Skylight Redirection

These systems designed to diffuse skylight are intended to increase overall interior daylight levels with less emphasis on the depth of light redirection. The systems are most useful in climates with predominantly cloudy conditions. Typical characteristics of anidolic systems include sharp cut-off angles for admitting and delivering light and very few reflections of light rays when passing light through the system. Holographic optical elements (HOEs) can also be applied to redirect skylight. Tilted-glass HOE overhangs can be placed over north-facing windows so that diffuse daylight is redirected into the building interior. (HOE glazing is still under development).


Heat Extraction Double-Skin Façades

These systems consist of a exterior layer of heat-strengthened or laminated safety glass with exterior air inlet and outlet openings manually or automatically controlled. The interior façade consists of fixed or operable, double- or single-pane windows. In between these two façades are retractable or fixed blinds, or roller shades again manual operated or automated. For cooling conditions, the blinds/shades cover the full height of the façade and are tilted to block direct sun. The concept is similar to exterior shading systems but the heat absorbed by the between-pane shading system is released within the intermediate space and drawn off through the exterior skin by natural or mechanical ventilation means. Other benefit includes heat-recovery opportunities in the winter and heat-extraction opportunities in the summer due to the second layer of glass.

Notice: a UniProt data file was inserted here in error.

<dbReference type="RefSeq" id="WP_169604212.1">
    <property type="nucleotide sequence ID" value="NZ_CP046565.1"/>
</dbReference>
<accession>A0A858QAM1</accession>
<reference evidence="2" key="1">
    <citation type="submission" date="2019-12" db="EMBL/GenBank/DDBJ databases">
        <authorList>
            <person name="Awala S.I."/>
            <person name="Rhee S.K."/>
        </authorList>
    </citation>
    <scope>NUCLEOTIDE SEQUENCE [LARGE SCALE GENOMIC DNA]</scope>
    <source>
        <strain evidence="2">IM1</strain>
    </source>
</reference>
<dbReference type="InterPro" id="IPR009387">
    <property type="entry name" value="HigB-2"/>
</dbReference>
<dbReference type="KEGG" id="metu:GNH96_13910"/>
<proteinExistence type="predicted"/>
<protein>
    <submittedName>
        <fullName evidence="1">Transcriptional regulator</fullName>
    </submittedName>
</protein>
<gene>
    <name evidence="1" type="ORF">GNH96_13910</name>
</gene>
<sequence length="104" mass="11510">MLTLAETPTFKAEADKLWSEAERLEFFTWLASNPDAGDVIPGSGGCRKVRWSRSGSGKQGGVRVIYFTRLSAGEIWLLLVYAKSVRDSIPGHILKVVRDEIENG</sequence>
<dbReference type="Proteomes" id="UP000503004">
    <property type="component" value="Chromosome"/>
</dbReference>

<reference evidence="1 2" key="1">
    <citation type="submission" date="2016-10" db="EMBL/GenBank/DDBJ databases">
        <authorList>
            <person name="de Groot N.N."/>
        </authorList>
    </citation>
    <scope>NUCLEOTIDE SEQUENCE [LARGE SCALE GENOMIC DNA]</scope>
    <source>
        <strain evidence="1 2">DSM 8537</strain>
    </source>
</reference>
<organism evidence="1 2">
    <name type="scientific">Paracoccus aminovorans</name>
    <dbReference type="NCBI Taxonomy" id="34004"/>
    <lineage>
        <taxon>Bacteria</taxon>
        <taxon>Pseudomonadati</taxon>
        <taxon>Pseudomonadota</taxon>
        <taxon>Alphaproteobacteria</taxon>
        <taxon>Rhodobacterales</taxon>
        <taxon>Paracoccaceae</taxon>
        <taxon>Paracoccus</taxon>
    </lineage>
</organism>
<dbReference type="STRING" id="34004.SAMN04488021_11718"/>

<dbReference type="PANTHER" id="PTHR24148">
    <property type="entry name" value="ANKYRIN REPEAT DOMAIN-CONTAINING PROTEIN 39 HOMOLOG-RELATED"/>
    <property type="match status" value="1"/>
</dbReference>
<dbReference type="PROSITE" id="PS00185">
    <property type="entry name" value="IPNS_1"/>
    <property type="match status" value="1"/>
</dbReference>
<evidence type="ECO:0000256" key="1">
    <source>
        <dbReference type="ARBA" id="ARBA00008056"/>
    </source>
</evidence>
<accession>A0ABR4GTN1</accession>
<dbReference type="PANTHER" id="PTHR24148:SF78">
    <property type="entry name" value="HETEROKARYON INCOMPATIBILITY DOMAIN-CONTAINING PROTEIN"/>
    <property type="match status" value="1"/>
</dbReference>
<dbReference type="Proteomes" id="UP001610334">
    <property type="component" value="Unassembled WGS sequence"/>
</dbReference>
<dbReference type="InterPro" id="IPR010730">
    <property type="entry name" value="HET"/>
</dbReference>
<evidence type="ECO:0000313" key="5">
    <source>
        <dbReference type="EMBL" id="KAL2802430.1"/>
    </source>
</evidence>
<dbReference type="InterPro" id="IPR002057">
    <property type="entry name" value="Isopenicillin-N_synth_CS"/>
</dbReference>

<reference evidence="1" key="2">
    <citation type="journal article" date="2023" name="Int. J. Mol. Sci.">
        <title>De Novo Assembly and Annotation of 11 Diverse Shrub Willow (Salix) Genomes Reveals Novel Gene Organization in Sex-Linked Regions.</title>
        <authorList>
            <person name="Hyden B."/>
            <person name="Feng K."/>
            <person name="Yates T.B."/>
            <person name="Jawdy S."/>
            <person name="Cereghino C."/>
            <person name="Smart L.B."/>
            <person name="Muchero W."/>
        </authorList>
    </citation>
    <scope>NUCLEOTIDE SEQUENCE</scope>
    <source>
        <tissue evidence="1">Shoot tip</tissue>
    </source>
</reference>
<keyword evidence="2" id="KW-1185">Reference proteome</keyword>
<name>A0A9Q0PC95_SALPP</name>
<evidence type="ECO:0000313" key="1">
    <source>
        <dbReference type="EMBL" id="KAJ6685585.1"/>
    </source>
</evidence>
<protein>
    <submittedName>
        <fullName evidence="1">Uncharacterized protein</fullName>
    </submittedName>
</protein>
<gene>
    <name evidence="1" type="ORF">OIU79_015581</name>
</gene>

Night time Ventilation

The nighttime ventilation system minimizes air-flow obstructions. System implementation involves motor-operated flaps and windows that are controlled by a centralized building automation system. During the summer and in climates with adequate variation in temperature and good prevailing winds, nighttime ventilation can be used to cool down the building reducing air-conditioning loads. Heat gains generated during the day due to absorption by furnishings, walls, floors and other surfaces are removed through cross-ventilation methods that rely on wind-induced flow, stack effect, and/or mechanical ventilation.

Facades with such intelligent shading systems have optical and thermal properties that can be dynamically changed in response to climate, occupant preferences and building energy management control system (EMCS) requirements. These include motorized shades, switchable electro-chromic or gaso-chromic window coatings and double-envelope macroscopic window-wall systems. “Smart windows” could reduce peak electric loads by 20-30% in many commercial buildings and increase daylighting benefits as well as improve comfort and potentially enhance productivity in homes and offices. While, these technologies provide maximum flexibility in managing demand and energy use in buildings, it also offers building owners options to dynamically control envelope-driven HVAC and lighting loads.

When considering high performance façade, discussion between all involved parties is the most effective way to make choices. Computer-based tools can also aid in the decision-making process. In addition, advanced software can simulate the energy performance of a building over periods of time to emulate the effects of a particular high-performance façade system on energy consumption.

References: Lawrence Berkeley National Laboratory’s
High-Performance Commercial Building Façades review.